Rc airplane assistance.

Ok so I am constructing a scratch airplane as some of you may have read on m other questions. I have reached another dilemma, whether or not a moving rudder is completely crucial. I'm thinking i could get away with just having a stabalizer fin in place of the rudder.
 Any help from you pros?

Thanks, Bud

AndyGadget5 years ago

Are you planning to have ailerons and elevator?  If so, you can get away without a moving rudder but it will be slow to respond as you'll be rotating it with the ailerons and banking with the elevator - The 'bank and yank' method - As opposed to yawing with the rudder and banking into the turn.  You'll still need a tailfin to maintain directional stability.

An alternative is the RET plane - Rudder, Elevator, Throttle.  RET is best used on a plane with a smallish wingspan compared to the length as it reacts more quickly.  I've made and flown a couple of Nutballs which are RET.  Easier to make and fly than more traditional shaped planes, very manouvrable and lots of fun.  Build plans are HERE.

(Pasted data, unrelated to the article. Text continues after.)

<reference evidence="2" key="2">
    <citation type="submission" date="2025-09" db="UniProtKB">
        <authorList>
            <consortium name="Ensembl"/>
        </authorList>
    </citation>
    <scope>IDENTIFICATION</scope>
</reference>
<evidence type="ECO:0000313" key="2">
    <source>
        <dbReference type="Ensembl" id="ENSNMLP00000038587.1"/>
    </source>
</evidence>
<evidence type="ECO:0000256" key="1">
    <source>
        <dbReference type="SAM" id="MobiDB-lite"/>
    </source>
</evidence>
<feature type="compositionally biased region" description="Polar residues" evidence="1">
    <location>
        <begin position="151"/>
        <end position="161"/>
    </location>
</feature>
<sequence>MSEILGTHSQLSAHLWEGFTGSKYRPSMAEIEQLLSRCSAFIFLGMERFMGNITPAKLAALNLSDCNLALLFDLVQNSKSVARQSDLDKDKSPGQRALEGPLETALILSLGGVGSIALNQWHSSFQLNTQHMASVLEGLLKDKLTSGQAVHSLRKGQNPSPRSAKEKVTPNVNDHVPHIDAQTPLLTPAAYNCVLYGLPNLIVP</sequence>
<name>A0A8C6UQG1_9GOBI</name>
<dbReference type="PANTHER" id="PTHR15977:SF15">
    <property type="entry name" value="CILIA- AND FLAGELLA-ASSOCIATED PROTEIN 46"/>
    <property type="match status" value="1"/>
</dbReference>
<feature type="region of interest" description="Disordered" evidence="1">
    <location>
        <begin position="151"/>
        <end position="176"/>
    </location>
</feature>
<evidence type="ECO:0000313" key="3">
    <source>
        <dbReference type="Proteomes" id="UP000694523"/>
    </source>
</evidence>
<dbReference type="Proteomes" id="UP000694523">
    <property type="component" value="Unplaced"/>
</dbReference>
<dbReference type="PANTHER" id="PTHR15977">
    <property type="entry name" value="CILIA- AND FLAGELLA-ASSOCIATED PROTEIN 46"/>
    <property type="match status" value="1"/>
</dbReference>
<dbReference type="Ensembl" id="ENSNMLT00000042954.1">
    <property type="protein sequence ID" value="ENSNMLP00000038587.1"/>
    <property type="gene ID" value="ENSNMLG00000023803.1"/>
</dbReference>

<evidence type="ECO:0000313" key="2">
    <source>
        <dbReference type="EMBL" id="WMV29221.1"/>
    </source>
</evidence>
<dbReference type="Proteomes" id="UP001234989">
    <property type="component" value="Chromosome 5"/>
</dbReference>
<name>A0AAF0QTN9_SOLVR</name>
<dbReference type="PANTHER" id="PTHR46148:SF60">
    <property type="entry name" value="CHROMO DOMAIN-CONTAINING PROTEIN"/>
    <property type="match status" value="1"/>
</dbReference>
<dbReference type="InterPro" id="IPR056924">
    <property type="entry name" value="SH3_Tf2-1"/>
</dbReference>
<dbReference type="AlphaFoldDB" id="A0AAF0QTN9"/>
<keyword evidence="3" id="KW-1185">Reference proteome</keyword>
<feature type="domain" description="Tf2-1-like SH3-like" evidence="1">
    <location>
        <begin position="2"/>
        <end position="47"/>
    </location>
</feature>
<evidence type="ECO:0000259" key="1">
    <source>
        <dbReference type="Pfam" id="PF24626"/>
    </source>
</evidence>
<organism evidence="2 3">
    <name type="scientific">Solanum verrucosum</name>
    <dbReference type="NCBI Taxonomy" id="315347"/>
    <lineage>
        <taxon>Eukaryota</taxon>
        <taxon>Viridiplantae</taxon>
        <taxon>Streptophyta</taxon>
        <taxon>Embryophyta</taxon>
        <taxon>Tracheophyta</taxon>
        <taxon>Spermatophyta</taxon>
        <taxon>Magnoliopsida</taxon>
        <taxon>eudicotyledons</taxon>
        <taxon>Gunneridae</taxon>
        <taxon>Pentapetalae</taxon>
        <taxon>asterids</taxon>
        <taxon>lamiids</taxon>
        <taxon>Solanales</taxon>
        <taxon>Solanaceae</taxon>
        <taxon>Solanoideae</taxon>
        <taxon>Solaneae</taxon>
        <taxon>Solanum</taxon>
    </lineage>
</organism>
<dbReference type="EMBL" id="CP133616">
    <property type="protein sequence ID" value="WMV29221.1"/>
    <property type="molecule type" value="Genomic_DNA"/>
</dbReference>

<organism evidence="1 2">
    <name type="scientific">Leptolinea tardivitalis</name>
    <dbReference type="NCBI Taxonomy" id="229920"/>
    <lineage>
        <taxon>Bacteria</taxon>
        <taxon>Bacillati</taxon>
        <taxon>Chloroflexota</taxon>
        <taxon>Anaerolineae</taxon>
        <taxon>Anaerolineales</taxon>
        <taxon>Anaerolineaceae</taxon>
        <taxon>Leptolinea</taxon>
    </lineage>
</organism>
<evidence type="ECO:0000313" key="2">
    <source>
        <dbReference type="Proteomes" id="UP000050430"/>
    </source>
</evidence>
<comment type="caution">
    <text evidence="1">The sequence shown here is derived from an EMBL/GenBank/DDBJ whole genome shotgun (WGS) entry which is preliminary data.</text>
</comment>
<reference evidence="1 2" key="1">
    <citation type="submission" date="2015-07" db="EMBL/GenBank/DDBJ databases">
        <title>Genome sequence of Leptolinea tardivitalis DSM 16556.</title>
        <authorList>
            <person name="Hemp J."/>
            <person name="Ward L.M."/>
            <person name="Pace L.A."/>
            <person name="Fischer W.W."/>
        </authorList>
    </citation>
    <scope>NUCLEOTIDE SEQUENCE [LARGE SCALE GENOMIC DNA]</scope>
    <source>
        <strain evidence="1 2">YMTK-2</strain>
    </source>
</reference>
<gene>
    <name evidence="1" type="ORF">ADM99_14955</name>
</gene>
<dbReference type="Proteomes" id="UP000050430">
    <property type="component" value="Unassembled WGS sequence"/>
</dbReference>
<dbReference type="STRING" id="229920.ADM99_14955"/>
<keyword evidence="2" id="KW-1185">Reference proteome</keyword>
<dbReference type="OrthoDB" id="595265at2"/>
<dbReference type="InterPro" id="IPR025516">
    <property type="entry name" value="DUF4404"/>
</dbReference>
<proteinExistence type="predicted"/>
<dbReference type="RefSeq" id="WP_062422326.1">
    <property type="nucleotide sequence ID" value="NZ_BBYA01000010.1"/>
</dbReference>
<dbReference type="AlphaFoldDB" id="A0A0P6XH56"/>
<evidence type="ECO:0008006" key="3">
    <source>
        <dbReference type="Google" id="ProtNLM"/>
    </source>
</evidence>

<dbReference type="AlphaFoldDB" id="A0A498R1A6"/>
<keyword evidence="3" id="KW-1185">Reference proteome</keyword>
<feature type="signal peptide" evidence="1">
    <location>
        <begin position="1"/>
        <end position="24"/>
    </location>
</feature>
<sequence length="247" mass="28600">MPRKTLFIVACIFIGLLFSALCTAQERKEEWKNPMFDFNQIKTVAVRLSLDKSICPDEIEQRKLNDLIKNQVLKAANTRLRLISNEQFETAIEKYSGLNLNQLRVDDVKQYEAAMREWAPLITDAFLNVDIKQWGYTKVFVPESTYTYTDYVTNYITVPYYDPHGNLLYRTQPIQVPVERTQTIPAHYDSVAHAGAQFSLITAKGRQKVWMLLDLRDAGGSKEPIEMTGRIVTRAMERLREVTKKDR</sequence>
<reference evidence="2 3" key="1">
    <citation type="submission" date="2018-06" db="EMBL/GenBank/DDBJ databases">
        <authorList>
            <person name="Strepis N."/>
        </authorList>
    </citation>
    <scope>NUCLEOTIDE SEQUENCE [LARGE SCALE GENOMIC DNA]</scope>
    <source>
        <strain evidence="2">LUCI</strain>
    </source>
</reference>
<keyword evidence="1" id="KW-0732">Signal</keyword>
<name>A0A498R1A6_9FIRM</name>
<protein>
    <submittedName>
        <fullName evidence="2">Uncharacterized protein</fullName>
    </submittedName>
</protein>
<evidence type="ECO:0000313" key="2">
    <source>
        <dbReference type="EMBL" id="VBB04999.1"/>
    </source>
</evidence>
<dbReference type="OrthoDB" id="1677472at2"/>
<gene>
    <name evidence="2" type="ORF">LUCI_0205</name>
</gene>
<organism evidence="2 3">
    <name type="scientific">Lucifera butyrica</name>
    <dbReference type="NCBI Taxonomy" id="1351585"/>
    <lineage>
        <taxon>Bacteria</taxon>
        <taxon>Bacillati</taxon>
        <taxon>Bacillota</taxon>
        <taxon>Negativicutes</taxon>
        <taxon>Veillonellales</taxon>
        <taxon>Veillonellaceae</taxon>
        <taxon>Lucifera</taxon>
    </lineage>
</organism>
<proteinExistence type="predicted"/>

Re-design5 years ago
I fly R/C and very seldom use the rudder. I don't fly pattern aerobatics but if I did I would use the rudder much more often though. Lots of planes are built and fly just fine without a working rudder but they have to have working ailerons and elevator..
rickharris5 years ago
If your going to use ailerons and elevator you may get away with just a vertical stabiliser.

Banking the aircraft and then pulling it round with the elevator.

It is more common to use elevator and rudder and no ailerons though.

Do you have a reason for this idea.

elevons are another alternative.

https://www.google.co.uk/#hl=en&safe=off&sa=X&ei=reRYUMvCEIrB0gWzj4CwDQ&ved=0CBoQBSgA&q=rudderless+RC+aircraft&spell=1&bav=on.2,or.r_gc.r_pw.r_cp.r_qf.&fp=de8927dea74cc9e9&biw=1920&bih=919

may be useful